As it is, it took Anniston a while to get around to celebrating its connection to the Georgia Peach. Given Cobb’s unsavory reputation, perhaps this reflects a civic reluctance to further Anniston’s association with racial hatred. Perhaps it simply was  the result of civic inertia.
In any case, Cobb’s legacy has undergone a surprising rehabilitation in recent times, which neatly coincided with Anniston’s decision to raise a historical marker, which the city did on April 29, 2009, the 105th anniversary of the day the future legend signed a contract to play ball in this little town.


Making up for past indifference, the author of the inscription courted  a bit of controversy by hailing Cobb as “the greatest baseball player of all time.” Well, that’s small beer. I’m not sure how much to read into the marker in any case, as the inscription undercuts its authority by getting Cobb’s age wrong (18 instead of 17)  and referring to the Anniston club as the Steelers. It was the Noblemen.
I came into town on Quintard Avenue, the broad thoroughfare that divides Anniston into east and west. I turned left on 10th Street and parked in the lot behind the Public Library of Anniston-Calhoun County.  I made my way upstairs to the Alabama Room and inhaled the deep, intoxicating aroma of history.
I asked Tom Mullins, the genial, professorial fellow at the desk. what he had in the way of Anniston newspaper on microfilm. I followed him into the microfilm room, where he unlocked the drawer and to our collective sadness, discovered their collection of the Anniston Star includes a three-year gap from 1903–06.
Eager to help in some way, Tom pulled the Alabama Room’s Cobb file, a meager volume of photocopies wedged into a single manila folder.
I sat down at table and pulled back the cover page, not knowing exactly which straw of history I grasped for. There wasn’t much of interest peculiar to Cobb’s stay in Anniston. Most notable was a copy of the contract the 17-year-old Cobb signed on April 29, 1904. In exchange for agreeing to limit his services to the Anniston club, Cobb was promised the sum of $50 per month.
Cobb’s dad did not approve of his son’s aspirations. This was a common phenomenon in the early 20th century. Baseball was an uncouth game played by ruffians and boozers, hardly the sort of profession respectable parents like William Herschel Cobb wanted for their children.
I scanned the assembled papers looking for something of passing curiosity. I didn’t find much of interest in the statistics. Cobb hit .336 in 110 at-bats, scored 20 runs, stole 10 bases and hit seven triples. Nice figures for most men, but almost underwhelming for a guy who would compile a .366 average in 24 big-league seasons, a figure no one has come close to matching.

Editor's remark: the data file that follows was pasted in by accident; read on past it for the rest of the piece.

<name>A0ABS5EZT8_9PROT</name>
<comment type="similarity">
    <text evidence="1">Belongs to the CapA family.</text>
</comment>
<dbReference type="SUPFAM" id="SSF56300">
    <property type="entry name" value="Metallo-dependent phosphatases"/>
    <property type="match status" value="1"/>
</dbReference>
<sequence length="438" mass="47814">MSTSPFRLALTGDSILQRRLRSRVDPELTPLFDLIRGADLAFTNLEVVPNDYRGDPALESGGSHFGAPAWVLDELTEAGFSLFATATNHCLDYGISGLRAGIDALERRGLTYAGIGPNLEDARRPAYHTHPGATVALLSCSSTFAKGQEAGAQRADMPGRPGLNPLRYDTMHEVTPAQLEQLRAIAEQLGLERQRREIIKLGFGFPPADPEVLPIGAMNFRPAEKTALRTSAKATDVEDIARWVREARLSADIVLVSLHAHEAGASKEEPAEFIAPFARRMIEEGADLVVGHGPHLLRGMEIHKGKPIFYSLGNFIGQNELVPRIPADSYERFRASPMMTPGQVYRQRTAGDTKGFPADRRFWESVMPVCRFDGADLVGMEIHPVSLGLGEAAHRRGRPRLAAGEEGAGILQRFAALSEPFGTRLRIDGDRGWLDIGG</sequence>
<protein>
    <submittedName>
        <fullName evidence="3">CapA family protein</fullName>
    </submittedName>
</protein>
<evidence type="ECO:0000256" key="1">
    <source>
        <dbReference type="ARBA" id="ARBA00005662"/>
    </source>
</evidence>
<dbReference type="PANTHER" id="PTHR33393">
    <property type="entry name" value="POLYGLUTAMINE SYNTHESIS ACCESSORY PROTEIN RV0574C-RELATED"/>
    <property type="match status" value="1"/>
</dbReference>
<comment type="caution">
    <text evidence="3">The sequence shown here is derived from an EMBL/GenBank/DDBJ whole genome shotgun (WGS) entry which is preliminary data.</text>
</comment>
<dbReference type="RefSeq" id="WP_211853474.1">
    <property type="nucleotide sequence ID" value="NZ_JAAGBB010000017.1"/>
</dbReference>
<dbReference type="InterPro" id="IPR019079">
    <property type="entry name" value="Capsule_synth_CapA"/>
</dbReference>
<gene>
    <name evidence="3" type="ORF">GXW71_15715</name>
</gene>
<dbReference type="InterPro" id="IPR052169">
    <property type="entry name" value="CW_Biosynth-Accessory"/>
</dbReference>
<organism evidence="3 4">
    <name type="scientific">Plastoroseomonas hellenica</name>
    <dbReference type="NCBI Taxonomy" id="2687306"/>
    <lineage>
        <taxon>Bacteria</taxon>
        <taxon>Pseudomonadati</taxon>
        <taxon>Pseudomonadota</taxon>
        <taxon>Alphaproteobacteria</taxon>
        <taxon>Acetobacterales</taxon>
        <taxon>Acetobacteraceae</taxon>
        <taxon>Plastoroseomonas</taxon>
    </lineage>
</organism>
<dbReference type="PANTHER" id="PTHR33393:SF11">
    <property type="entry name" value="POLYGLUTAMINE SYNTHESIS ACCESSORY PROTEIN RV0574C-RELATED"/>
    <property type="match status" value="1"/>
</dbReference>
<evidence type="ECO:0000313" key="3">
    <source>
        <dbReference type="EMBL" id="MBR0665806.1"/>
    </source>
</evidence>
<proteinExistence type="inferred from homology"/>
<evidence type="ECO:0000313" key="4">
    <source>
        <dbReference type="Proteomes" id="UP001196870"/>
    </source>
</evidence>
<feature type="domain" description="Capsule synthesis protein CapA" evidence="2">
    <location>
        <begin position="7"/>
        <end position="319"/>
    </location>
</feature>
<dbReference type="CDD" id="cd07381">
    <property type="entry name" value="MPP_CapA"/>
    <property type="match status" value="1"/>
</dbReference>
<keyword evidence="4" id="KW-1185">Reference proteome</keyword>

As I sat there scuffling to find a promising thread and racing my dying computer battery, I had the good fortune to be accosted by a friendly southerner. His name is David Hodnett. He’d seen me fumbling with the file and asked if I was a Cobb aficionado.
What to say? I might’ve told him I am either a fool or a madman, frittering away a spring afternoon a thousand miles from home looking for a story about Ty Cobb and Anniston, a story at any rate unlikely to move any self-respecting, money-conscious publisher off his or her perch of disinterest.
Turns out David is chasing a story of his own. For years he’s been researching and writing about the vanished Alabama town of Vienna (down here they say “Vye-enna”), where his people came from. He’s already written two volumes about Vienna and is at work on a third.
He told me about his grandfather, William Battle Peebles, who enjoyed a tenuous connection to the Georgia Peach. Mr. Peebles played baseball for a man named George Leidy at Marion Military Institute, which still does business 140 miles south and west of here in Marion, Ala.
A year after his Anniston stint, Cobb played for Leidy in Augusta before his contract was sold to the Detroit Tigers of the American League.
I turned the tables on David, who was gracious enough to sit still and let me record two short videos where he described some of his research.
Here’s the first one, where he talks about his grandfather’s flirtation with baseball history. I apologize for nipping off the top of his head;

I’m not sure it would matter what he said, whether he talked about his grandfather or gave me directions to the nearest Piggly Wiggly. I am infatuated by the Shelby Foote quality to his voice. The poetic cadence and lilt infuses his Alabama accent with a Faulknerian gravity. I only wish I had more time available on my camera card.
With only about a minute to spare, I got David to talk briefly about his obsession with Vienna, which captivated him long ago.

I thanked David for his graciousness. He asked me to take a pass through Vienna if it wasn’t too far off our path.
I said we’d be happy to do so.
And so was my haphazard trip from Oxford to Anniston redeemed. Now we had a purpose, which is something we often have trouble finding out here in America’s unpredictable backyard.